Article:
Every digital camera has a plethora of different features and functions, but it can be bewildering to know which ones to use and when, so we’ve come-up with the five essential features that you need to master to help you get perfect results every time.
Crazy new EU plans could see every amateur photographer in the country hit with a punitive annual licence fee simply for owning a decent camera.
Researchers have created the first gigapixel camera and claim it could be brought to market for consumers in as soon as five years.
Enginners from Duke University and the University of Arizona synchronised 98 tiny cameras into their prototype, which produces a resolution five times better than 20/20 human vision over a 120-degree horizontal field, according to reports.
An Arizona company has launched a super high-resolution digital camera that is capable of photographing a starry sky in the middle of the day.
The 1110 series from Spectral Instruments boasts a 112-megapixel CCD sensor measuring 95 x 95mm, which are extremely light sensitive and can take exposures lasting hours without recording any noise.
The company says its 1110 series cameras have a dynamic range so big that they can photograph both the sun and the stars during broad daylight.
Waterfall pictures are some of the most satisfying subjects you can shoot with your digital camera. However, the fast moving water throws up some challenges for photographers.
Often, exposures end up disappointing – you may have set the wrong shutter speed, for instance, and won’t get the traditional blurred-water effect in your waterfall pictures. Other times the exposure ends up being too dark or light, due to having to cope with the combination of dark rocks and bright, foamy moving water.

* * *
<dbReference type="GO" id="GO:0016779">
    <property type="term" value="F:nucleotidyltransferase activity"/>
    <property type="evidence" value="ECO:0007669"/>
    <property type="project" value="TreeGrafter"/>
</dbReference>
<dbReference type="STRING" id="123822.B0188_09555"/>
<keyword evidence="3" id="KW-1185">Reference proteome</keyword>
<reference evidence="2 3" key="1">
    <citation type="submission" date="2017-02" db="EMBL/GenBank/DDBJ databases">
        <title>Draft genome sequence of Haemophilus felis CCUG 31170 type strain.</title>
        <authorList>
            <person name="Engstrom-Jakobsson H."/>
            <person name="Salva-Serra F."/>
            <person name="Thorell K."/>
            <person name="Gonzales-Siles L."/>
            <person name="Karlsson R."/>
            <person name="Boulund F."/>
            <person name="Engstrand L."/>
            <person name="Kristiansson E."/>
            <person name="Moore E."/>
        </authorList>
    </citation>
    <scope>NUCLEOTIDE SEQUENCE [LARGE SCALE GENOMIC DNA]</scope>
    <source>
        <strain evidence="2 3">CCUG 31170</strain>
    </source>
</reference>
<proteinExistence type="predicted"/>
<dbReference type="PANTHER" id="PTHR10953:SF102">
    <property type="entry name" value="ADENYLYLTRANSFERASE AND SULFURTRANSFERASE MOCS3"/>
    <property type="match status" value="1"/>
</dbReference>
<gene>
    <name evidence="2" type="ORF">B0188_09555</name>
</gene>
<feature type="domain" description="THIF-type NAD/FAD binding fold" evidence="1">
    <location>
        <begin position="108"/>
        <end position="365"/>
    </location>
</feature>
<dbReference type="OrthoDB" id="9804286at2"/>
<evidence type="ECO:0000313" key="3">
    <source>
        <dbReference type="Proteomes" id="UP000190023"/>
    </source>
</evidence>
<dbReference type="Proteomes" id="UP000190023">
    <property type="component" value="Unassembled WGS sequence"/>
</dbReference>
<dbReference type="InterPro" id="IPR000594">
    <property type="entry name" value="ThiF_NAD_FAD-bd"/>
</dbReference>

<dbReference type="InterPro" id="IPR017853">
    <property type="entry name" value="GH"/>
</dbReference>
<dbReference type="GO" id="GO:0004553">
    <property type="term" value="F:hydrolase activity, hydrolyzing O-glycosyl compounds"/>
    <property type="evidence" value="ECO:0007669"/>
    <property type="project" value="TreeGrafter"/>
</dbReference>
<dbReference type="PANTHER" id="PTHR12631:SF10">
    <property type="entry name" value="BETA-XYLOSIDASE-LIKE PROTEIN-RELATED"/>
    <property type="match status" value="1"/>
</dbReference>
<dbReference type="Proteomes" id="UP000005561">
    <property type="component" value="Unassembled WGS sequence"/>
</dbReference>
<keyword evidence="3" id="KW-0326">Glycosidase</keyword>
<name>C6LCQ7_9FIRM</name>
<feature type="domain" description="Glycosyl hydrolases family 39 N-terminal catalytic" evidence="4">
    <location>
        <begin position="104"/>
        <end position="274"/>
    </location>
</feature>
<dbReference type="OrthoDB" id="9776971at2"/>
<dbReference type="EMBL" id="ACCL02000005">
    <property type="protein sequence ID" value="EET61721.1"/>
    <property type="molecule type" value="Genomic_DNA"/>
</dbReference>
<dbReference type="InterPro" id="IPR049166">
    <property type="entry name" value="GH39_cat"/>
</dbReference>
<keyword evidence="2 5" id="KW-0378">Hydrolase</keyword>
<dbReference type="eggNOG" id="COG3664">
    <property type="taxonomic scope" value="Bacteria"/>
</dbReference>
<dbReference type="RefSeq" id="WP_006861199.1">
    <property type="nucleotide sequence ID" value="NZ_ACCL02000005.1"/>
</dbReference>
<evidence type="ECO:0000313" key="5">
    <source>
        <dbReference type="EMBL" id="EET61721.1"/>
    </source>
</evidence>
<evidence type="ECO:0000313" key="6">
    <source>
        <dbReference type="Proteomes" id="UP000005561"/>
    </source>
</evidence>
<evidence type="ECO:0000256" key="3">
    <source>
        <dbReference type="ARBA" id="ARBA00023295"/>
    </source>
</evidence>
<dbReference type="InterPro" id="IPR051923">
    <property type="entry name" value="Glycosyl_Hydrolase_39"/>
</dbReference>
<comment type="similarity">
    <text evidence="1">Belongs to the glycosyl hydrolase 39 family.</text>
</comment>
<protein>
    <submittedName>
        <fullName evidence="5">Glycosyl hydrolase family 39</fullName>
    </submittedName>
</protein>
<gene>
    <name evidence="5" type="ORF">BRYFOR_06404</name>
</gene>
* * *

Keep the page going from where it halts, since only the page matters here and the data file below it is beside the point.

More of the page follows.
Pictures of planes, like pictures of birds, can be incredibly difficult to capture, if not more. Their size and speed can lead to shots with awkward compositions or poor focusing, let alone exposing against a bright sky.
Inside we offer 6 of our best tips for getting yourself into position and your digital camera set up ideally to take top-notch pictures of planes in flight or on the ground.
In between Strictly Come Dancing revivals at Focus On Imaging we managed to get some time alone with the Olympus OM-D E-M5.
The 16-megapixel E-M5, announced last month, is the first camera in the new Olympus OM-D line – with rumours of an OM-D Pro possibly to come.
Watch our initial hands-on review of the Olympus OM-D, with a full review to follow soon.
Makers of the Lytro camera claim that soon Lytro photographers will be able to shoot slow-motion, wraparound video such as those seen in the Matrix movies.
The Lytro camera, which takes pictures in which photographers can change the point of focus after the fact, was announced late last year. The Lytro light field camera achieves this effect by capturing the entire light field within a scene, which includes the direction of individual rays as well as the colour and intensity of light.
If you use a point-and-shoot camera or cameraphone, it’s often almost impossible not to get everything from your feet to the distant horizon in focus. But the large sensors built into DSLRs means it can be surprisingly difficult to get everything in the frame looking sharp.
That’s because the bigger sensors used on DSLR cameras mean less depth of field (DOF). While blurred backgrounds can be a real bonus for subjects such as portraits, the limited zone of sharpness can be a problem for other types of photography.
Canon has extended its range of accessories for use with both its professional and mid-range EOS cameras. The new releases follow the Canon announcement of the long-awaited Canon EOS 5D Mark III full frame DSLR.
Sitting at the top of Canon’s range, the Speedlite 600EX-RT is Canon’s first flash unit to feature inbuilt wireless radio connectivity and replaces the advanced Speedlite 580EX II. Partnering with the new Speedlite Transmitter ST-E3-RT, this new model offers enhanced opportunities for photographers wishing to explore creative lighting techniques.